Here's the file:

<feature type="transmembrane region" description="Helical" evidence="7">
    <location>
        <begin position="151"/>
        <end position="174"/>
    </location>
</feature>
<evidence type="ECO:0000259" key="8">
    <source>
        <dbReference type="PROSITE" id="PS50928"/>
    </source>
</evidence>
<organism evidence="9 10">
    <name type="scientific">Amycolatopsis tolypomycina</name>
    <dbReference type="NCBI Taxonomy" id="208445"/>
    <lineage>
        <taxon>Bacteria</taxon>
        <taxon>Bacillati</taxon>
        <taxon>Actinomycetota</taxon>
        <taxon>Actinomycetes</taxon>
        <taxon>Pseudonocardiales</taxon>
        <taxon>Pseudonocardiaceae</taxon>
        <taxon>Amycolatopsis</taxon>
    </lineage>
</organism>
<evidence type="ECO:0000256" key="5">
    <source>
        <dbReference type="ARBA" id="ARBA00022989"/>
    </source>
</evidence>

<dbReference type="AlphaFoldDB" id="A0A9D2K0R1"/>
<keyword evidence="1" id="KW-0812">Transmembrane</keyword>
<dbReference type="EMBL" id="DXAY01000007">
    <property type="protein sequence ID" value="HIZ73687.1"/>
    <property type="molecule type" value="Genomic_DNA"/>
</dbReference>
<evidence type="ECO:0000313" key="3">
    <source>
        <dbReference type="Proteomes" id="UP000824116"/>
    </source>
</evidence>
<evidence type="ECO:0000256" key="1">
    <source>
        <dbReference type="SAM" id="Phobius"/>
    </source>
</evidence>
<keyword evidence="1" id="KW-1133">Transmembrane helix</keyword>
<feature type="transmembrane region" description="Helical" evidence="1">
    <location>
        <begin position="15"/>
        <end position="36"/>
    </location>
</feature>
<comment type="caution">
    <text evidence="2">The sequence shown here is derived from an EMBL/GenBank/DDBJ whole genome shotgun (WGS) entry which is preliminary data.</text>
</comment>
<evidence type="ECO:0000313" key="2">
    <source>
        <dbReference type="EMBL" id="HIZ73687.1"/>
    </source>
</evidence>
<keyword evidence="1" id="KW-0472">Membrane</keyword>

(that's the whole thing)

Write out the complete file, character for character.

<feature type="transmembrane region" description="Helical" evidence="7">
    <location>
        <begin position="151"/>
        <end position="174"/>
    </location>
</feature>
<evidence type="ECO:0000259" key="8">
    <source>
        <dbReference type="PROSITE" id="PS50928"/>
    </source>
</evidence>
<organism evidence="9 10">
    <name type="scientific">Amycolatopsis tolypomycina</name>
    <dbReference type="NCBI Taxonomy" id="208445"/>
    <lineage>
        <taxon>Bacteria</taxon>
        <taxon>Bacillati</taxon>
        <taxon>Actinomycetota</taxon>
        <taxon>Actinomycetes</taxon>
        <taxon>Pseudonocardiales</taxon>
        <taxon>Pseudonocardiaceae</taxon>
        <taxon>Amycolatopsis</taxon>
    </lineage>
</organism>
<evidence type="ECO:0000256" key="5">
    <source>
        <dbReference type="ARBA" id="ARBA00022989"/>
    </source>
</evidence>

<dbReference type="AlphaFoldDB" id="A0A9D2K0R1"/>
<keyword evidence="1" id="KW-0812">Transmembrane</keyword>
<dbReference type="EMBL" id="DXAY01000007">
    <property type="protein sequence ID" value="HIZ73687.1"/>
    <property type="molecule type" value="Genomic_DNA"/>
</dbReference>
<evidence type="ECO:0000313" key="3">
    <source>
        <dbReference type="Proteomes" id="UP000824116"/>
    </source>
</evidence>
<evidence type="ECO:0000256" key="1">
    <source>
        <dbReference type="SAM" id="Phobius"/>
    </source>
</evidence>
<keyword evidence="1" id="KW-1133">Transmembrane helix</keyword>
<feature type="transmembrane region" description="Helical" evidence="1">
    <location>
        <begin position="15"/>
        <end position="36"/>
    </location>
</feature>
<comment type="caution">
    <text evidence="2">The sequence shown here is derived from an EMBL/GenBank/DDBJ whole genome shotgun (WGS) entry which is preliminary data.</text>
</comment>
<evidence type="ECO:0000313" key="2">
    <source>
        <dbReference type="EMBL" id="HIZ73687.1"/>
    </source>
</evidence>
<keyword evidence="1" id="KW-0472">Membrane</keyword>